Play Therapy

By Susan Regan, MFT

Often times, parents ask me how therapy works. One of the ways I’ve been able to get a sense that your child’s therapy is working is well described in writings by authors and my colleagues.

There is a stage where children do their deeper work during play therapy called the “deeper awareness stage.” It essentially parallels a mindful meditation. Here are some comparisons to that in Eckhart Tolle’s work. “Through both the language and the silence of the play, the child is propelled into the meditative deeper awareness stage…as in mindfulness meditation, the actual dawning of truth may take only minutes within the child’s play sessions, often after months of preparation…’”[1]

There so much awareness and presence that happens in the work with children that it is amazing. I often know that our times of play are a deeper sorting out of things that the child is struggling with — a representation of things that they are becoming aware of and how they relate their problems or discomforts to these deeper themes. The child’s system is so much more pure and receptive to ideas in relating information that healing in child’s therapy happens so much quicker on a nonverbal level that I’m often amazed by how the child is working, what they’re talking about in their work and how they’re relating to different parts of their life in the work. This could be done symbolically, verbally, or in drawings, but I see it all the time and it’s fascinating to do play therapy.

This is just to give parents a little insight about how I know play therapy is working with children.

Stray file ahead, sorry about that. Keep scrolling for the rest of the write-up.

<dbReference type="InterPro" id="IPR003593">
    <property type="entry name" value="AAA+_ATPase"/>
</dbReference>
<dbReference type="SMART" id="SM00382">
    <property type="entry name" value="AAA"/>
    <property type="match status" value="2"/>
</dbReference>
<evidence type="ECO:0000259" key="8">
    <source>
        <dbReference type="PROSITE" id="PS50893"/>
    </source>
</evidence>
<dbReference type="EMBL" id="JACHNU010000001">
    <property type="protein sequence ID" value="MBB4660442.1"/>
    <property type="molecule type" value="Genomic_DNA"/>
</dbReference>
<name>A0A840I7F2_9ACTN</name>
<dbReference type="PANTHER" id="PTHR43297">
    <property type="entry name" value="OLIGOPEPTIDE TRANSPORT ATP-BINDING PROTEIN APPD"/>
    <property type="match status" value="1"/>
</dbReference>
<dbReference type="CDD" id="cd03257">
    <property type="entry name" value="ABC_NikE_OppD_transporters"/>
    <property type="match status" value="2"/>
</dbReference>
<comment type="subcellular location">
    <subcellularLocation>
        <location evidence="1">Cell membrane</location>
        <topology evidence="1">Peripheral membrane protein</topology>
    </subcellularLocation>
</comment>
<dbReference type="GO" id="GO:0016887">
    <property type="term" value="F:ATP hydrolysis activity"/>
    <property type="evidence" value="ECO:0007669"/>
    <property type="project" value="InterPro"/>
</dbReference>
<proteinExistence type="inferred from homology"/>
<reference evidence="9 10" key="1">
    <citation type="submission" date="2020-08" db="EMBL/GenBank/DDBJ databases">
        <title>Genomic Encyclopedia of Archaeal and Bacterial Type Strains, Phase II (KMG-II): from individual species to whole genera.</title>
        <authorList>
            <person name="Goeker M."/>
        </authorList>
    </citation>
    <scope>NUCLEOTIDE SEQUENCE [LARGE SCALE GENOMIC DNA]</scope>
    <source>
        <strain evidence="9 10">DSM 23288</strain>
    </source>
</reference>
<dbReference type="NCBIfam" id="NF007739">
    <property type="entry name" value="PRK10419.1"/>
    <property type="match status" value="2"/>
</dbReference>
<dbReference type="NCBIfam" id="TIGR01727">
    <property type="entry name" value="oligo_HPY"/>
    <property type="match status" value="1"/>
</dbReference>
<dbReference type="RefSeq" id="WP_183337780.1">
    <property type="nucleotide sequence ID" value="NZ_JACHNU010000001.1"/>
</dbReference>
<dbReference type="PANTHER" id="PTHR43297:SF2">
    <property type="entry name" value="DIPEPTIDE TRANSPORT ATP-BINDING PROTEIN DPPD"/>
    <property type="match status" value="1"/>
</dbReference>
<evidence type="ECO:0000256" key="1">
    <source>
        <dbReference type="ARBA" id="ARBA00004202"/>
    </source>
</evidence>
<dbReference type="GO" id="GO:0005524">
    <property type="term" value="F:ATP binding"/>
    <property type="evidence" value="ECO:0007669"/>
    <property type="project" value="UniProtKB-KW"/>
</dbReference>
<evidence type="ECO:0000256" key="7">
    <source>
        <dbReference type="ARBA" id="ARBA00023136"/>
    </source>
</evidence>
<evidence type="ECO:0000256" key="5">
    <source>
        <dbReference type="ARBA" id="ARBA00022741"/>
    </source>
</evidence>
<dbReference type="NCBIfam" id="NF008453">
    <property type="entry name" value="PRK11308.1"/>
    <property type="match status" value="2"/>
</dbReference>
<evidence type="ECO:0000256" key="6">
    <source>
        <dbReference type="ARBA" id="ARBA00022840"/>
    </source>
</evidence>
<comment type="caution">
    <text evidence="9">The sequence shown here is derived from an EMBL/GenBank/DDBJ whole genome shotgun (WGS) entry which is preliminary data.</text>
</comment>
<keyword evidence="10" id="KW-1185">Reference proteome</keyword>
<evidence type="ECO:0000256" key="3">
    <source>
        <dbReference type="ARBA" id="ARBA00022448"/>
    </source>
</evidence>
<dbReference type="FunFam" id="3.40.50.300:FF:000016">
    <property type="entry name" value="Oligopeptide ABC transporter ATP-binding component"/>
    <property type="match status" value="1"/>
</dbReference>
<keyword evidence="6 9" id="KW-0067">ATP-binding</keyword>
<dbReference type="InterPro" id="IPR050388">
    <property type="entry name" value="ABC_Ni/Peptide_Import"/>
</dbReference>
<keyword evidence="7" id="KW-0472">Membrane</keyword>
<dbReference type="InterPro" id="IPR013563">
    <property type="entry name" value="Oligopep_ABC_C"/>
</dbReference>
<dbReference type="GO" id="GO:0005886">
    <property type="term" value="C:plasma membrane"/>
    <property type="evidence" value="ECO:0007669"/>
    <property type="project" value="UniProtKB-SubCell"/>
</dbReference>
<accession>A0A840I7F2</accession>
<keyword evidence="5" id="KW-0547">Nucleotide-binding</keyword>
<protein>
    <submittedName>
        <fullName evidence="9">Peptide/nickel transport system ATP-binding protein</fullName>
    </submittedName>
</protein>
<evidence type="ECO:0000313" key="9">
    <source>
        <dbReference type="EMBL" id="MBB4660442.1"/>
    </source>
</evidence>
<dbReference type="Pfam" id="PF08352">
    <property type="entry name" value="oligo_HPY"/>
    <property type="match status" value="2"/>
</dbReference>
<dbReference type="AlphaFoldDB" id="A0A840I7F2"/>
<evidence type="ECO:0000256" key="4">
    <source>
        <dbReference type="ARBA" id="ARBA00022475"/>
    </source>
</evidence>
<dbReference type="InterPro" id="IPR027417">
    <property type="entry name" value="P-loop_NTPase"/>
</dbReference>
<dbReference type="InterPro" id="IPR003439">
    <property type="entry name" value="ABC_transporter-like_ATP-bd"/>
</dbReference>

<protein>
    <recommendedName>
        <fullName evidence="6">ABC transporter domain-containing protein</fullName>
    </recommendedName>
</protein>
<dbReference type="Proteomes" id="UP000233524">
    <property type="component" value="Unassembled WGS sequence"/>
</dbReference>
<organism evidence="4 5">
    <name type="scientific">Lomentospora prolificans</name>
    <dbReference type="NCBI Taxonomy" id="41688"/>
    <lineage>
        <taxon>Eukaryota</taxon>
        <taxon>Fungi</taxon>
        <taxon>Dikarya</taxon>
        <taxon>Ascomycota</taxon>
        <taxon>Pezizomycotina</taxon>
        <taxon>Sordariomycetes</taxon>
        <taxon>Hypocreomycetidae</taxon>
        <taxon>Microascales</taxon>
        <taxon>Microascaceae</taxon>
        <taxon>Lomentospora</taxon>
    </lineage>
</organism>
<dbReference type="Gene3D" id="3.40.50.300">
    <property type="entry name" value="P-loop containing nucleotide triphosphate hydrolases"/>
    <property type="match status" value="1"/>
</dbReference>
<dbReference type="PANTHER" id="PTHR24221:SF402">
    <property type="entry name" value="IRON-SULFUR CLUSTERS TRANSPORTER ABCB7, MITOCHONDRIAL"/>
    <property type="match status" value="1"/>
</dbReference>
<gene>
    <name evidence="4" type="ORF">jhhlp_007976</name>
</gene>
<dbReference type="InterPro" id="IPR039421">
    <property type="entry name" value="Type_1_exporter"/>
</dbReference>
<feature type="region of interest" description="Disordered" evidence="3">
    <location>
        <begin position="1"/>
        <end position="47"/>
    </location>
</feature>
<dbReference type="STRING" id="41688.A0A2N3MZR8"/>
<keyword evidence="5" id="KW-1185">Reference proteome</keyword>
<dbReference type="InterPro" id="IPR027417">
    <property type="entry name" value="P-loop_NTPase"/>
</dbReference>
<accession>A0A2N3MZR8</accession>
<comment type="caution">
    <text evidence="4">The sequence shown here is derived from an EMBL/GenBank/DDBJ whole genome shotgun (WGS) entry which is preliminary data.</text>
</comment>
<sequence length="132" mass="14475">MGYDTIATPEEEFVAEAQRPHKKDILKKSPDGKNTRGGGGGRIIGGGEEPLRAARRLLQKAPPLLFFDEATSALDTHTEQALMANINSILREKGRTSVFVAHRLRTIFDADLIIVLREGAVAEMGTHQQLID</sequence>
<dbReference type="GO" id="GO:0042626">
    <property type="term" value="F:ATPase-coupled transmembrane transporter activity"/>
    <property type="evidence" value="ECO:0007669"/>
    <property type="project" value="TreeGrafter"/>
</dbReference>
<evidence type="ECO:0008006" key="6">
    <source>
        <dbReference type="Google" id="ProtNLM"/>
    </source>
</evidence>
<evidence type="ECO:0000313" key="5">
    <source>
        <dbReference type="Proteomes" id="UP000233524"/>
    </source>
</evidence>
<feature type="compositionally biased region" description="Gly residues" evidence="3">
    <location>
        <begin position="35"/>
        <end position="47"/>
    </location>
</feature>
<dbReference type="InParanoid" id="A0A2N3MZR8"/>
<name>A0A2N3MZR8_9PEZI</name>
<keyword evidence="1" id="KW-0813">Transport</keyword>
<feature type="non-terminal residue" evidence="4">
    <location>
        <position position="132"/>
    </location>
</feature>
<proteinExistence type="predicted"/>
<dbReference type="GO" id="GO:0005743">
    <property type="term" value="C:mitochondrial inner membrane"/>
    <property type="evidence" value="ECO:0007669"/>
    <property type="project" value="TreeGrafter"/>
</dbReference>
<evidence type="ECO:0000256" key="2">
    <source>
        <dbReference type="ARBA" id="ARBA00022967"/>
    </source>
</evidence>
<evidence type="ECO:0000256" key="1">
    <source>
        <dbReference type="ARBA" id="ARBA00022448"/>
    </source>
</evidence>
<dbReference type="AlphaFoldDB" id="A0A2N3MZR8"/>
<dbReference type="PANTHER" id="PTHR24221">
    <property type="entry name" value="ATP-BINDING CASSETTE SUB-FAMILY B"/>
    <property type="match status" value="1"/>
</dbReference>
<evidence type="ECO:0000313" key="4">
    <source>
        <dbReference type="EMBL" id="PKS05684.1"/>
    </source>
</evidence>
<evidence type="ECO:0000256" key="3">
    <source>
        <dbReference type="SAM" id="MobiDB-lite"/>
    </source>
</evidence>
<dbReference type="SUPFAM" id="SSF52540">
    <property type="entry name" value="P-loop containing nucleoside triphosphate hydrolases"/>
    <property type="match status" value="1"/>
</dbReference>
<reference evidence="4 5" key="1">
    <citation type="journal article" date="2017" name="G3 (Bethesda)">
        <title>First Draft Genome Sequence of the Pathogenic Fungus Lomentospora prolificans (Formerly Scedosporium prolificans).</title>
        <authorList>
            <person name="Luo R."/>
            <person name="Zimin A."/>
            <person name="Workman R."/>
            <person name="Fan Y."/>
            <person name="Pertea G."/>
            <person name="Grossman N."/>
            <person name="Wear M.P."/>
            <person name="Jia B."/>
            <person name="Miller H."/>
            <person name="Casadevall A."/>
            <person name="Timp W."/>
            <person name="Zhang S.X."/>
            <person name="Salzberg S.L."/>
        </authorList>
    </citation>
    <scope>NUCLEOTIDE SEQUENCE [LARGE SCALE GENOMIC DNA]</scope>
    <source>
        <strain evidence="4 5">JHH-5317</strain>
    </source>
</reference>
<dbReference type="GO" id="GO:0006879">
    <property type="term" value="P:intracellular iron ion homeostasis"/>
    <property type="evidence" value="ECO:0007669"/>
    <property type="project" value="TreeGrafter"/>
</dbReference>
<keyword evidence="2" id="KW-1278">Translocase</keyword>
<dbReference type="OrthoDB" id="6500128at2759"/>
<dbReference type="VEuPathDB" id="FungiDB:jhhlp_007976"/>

[1] Eckhart Tolle (1999) describes three themes in his work that are relevant to Stage IV (Deeper Awareness): (a) the power of Now, being as completely as possible in the present moment; (b) experiencing stillness by calming the mind; and (c) opening to sacredness…Tolle tells us that when we become truly present, we are able to find the sacredness everywhere, but that it is easier in certain places that we call sacred, where “there is less density in forms and there is a transparency that shines through the forms” (Tolle, 2005)…The space of the playroom, no matter how small or simple, needs to offer safety and sacredness. “The moment you enter the Now with your attention, the stillness arises. The essence of the present moment, no matter how mad it may appear on the surface, is always stillness. It is also sacredness” (Tolle, 2005). Most experienced play therapists know this in their hearts. Children generally want to play  “pretend,” and if given the space and time, they will eventually get to this deeper space. Play therapists can tell when the child is in the space of sacred healing. They often describe it as “awesome.” Many a therapist has remarked how his or her sense of the significance of a play session brought tears to their eyes.  When the therapist intentionally holds the space of Now, children tend to go deeply into their hurt places and symbolically, through the energy of the play toys, bring their hurts with them into the realm of the sacred, for healing. In the play, through the process of desensitization, the child gradually has the capacity to go to the edge of his sadness, fears, anxieties, and past or recent trauma. The child will stay with various qualities of play for as long as he needs, over the course of however many sessions he requires.” Mindfulness-Based Play-Family Therapy: Theory and Practice (p. 87-89 c. 2013)

 

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